I am sitting here on a day that feels like spring, a little groggy from having stayed up late to watch the election results–except it turns out I didn’t stay up late enough, because I went to bed assuming that things would go as they had been and the Republicans wouldn’t get a majority in the Senate until after the run off election in Louisiana, and I woke up to find that the Republicans had pretty much swept the field.
For those of you who have no interest in the US elections, or who do but are always confused as hell about what is going on–which is most of us–this may not sound like a very big deal, but it is in fact a VERY big deal.
It is a big enough deal that there ought to be several of my friends running around with their hair on fire.
I don’t know, because AOL seems to be down this morning, so the only way I can get to my e mail is on my son’s phone, which is of minimal help.
I HATE touch screens.
That being said, a few notes on last night, and going forward:
1) Exactly how much trouble is the Democratic Party in if it couldn’t manage to unseat Sam Brownback as governor of Kansas?
Brownback honestly deserved to lose that election, not because of his ideology, but because his governance of Kansas has been a train wreck.
Deficit up, jobs down, revenue flatlining–you name an indicator of how well a state is doing, and Brownback failed at it, and he failed at it in a way that can be traced directly to his policies.
He’s also been ideologically rigid to the point of silliness.
One of the reasons former governors tend to do better as Presidents than former senators is that governors have to run what amounts to a small country, and you can look at what happened while they were in office and see what happens when they do the things they want to do.
Apparently, the people of Kansas didn’t care.
2) A fair number of the races that were supposed to be really close ended up not actually being close.
It was a little confusing, because a lot of those races were close at the beginning of the night but ended up as blow outs–Thom Tillis in North Carolina, Cory Gardner in Colorado, whoever the Republican was who took Georgia away from Sam Nunn’s daughter.
I went up to sleep and they started calling these things with really significant margins.
3) The media, including Fox, spent half the night pretending that races that weren’t close were. You’d look up at the screen and it would say R 66%, D 31% and wonder why anybody thought that race was too close to call.
And I do realize that it’s probably best not to call a race with only 23% of the vote in, but in some of these cases…well.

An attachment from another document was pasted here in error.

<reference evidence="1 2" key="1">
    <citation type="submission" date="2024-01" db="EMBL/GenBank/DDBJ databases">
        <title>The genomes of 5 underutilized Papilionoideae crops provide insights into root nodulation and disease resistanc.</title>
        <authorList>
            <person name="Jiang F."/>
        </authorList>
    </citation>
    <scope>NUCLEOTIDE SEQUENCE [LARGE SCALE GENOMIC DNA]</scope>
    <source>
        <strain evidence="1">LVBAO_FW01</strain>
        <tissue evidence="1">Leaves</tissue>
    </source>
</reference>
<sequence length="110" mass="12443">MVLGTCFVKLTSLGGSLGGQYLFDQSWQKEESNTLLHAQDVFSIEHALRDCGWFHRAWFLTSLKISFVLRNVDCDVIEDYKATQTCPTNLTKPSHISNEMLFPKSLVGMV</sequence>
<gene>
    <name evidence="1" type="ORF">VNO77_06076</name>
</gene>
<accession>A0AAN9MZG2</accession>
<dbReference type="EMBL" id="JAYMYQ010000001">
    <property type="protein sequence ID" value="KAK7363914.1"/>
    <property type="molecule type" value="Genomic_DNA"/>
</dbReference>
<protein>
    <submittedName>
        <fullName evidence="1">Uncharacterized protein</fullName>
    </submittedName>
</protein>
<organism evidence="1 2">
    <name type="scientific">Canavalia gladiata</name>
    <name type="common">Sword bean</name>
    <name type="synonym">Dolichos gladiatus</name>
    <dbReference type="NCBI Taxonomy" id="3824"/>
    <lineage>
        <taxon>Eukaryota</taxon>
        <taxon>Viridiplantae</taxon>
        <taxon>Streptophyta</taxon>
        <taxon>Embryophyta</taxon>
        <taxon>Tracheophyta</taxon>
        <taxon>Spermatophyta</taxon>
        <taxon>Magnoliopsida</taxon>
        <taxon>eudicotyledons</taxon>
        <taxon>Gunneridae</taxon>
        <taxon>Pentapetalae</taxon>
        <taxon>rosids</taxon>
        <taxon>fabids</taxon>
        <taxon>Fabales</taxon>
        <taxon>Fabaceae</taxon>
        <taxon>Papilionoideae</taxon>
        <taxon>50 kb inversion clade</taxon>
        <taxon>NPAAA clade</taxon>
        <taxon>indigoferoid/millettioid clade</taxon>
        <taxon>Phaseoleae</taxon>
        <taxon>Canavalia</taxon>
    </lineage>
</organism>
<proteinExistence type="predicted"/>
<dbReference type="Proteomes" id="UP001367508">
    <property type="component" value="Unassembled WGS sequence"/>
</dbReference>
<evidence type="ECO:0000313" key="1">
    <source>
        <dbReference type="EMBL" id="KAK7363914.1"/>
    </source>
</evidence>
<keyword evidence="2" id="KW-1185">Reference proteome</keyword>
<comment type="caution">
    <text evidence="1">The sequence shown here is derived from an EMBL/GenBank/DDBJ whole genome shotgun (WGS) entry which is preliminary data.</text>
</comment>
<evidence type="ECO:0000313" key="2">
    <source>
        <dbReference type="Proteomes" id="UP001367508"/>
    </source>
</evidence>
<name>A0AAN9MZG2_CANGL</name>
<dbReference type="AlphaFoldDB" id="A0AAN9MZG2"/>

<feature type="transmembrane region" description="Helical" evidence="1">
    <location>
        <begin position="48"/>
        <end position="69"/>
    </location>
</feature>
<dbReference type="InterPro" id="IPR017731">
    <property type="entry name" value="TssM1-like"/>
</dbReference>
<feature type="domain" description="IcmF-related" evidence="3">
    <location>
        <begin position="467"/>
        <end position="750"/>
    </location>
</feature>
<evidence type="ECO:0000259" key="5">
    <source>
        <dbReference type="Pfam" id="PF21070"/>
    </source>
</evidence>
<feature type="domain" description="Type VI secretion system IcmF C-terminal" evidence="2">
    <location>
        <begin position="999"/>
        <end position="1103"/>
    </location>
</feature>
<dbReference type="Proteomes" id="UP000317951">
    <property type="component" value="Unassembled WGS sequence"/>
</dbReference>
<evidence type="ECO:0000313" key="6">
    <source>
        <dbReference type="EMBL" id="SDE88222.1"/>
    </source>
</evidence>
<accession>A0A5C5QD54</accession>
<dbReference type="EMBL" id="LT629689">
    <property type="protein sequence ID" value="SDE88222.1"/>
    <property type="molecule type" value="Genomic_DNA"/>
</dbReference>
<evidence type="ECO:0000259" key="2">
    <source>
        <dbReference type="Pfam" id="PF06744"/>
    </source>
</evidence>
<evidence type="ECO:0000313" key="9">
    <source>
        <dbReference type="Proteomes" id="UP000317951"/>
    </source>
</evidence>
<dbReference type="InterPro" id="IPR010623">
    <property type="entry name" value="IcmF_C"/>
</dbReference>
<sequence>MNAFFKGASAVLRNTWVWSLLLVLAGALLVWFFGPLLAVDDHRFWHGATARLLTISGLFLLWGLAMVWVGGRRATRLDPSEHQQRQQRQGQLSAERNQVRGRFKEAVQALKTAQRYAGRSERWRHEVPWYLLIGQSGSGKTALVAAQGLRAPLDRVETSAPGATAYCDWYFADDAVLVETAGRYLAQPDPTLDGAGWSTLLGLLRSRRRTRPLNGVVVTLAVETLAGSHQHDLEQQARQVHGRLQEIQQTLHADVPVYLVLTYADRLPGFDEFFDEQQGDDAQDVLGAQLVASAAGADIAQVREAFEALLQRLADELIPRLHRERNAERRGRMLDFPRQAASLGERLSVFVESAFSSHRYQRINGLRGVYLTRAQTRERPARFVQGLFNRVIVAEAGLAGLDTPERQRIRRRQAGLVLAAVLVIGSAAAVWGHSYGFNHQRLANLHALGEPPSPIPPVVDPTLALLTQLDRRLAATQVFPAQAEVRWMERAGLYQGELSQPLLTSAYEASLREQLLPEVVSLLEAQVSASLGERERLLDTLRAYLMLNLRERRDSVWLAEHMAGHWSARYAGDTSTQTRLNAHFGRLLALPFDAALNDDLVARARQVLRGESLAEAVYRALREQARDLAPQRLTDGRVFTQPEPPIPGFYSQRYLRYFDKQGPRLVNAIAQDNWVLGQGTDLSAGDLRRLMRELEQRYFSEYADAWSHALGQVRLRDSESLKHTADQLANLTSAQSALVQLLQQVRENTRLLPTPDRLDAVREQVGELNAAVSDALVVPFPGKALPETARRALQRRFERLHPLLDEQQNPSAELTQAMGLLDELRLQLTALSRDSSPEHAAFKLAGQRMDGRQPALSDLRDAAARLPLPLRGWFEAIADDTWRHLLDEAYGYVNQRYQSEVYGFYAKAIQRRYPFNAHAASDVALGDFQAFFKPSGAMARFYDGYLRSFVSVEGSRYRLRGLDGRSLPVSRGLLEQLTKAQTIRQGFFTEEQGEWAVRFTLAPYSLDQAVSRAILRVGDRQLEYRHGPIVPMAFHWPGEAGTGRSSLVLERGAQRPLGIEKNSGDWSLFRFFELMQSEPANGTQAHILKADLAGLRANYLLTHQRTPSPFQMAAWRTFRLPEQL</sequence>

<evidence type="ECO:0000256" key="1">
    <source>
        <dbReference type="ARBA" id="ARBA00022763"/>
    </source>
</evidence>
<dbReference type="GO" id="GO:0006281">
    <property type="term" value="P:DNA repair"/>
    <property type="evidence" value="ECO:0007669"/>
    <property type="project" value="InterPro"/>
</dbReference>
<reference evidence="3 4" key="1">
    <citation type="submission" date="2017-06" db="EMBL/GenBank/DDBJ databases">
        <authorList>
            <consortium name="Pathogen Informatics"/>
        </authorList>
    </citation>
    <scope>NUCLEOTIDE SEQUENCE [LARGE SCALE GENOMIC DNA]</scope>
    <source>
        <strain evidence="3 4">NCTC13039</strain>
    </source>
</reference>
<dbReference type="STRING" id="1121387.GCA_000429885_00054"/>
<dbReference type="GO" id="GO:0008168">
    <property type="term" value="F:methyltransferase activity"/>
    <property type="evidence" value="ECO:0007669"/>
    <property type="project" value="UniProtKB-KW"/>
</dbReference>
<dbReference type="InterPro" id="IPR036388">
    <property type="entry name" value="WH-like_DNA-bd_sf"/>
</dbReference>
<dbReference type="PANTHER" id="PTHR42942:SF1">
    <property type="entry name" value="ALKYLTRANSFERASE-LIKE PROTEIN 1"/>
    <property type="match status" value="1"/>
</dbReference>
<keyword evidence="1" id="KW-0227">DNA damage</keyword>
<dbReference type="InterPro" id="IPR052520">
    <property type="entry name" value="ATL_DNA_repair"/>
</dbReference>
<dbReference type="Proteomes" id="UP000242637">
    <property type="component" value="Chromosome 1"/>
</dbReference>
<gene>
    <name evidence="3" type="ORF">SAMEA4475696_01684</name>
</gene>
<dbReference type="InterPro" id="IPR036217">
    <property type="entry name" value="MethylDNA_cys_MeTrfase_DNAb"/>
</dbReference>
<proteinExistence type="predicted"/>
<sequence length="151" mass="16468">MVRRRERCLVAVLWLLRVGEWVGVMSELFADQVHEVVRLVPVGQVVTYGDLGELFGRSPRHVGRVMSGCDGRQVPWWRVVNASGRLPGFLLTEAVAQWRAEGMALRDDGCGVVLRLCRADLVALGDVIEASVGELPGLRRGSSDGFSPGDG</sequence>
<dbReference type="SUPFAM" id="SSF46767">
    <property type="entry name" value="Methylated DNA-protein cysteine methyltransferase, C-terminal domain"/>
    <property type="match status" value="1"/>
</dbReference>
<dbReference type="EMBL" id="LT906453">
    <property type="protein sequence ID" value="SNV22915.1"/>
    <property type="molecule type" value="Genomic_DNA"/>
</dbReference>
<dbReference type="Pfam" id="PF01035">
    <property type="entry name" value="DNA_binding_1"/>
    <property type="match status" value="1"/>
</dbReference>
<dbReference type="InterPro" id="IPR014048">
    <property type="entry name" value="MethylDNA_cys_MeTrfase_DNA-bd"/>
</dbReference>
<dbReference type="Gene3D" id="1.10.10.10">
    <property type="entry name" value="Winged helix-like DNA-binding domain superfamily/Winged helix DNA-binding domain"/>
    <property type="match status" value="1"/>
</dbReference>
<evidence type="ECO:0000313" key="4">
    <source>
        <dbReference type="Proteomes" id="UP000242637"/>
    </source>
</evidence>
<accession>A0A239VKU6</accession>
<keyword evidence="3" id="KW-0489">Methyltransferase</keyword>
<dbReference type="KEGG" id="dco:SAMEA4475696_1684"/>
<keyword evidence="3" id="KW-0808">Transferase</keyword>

4) As I write this, the Senate race in Virginia is still up in the air. The Democrat has declared victory, but the Republican hasn’t conceded, and the vote is close enough that this makes sense.
But that race WASN’T supposed to be close. which means that even if the Republican eventually loses, this will still not be unalloyed good news for the Democrats.
Virginia is the place where a great big whacking hunk of federal government workers live.
Democrats are in favor of expanding that workforce and paying them more money, while Republicans are not.
A Democrat should be able to win in Virginia if he sleeps through the election.
5) White House spokespeople really, really, really have to stop going on the cable news shows talking about how this was not a referendum on the President.
The only way what just happened here makes any sense is if this election WAS a referendum on the President.
I’ve spent months reading about how the Republicans couldn’t hope to win anything on a platform that amounted to “we’re not Obama,” but they did.
6) The Democrats (and Democrat-leaning news media) really, really, really have to stop saying that the election wasn’t a referendum on Obamacare.
It was for 23% of voters who went to the polls. That’s only about half the number who put the economy as their first and most important issue, but it’s still a great big hunk.
7) There was no indication, one way or the other, that anybody cared at all about Ebola.
8) If the Democratic Party dies in the next few years–which a couple of friends of mine has worried it will–it will die because its supporters insist on “explaining” events like last night by the supposed “fact” that the American people are a pack of racist, sexist, nativist, homophobic idiots who don’t know their own best interests.
That nonsense had already started by the time I woke up this morning, and the truth is that it’s only likely to get worse.
9) In the run up to this election, the Obama administration deliberately delayed the implementation of several provisions of the Affordable Care Act–the most notable being the employer mandate–thought to be unpopular with the voters.
Having done that, however, those provisions are now set to go into effect in 2015, which means…
…right in the run-up to the 2016 Presidential election.
Which seems to me like very bad timing.
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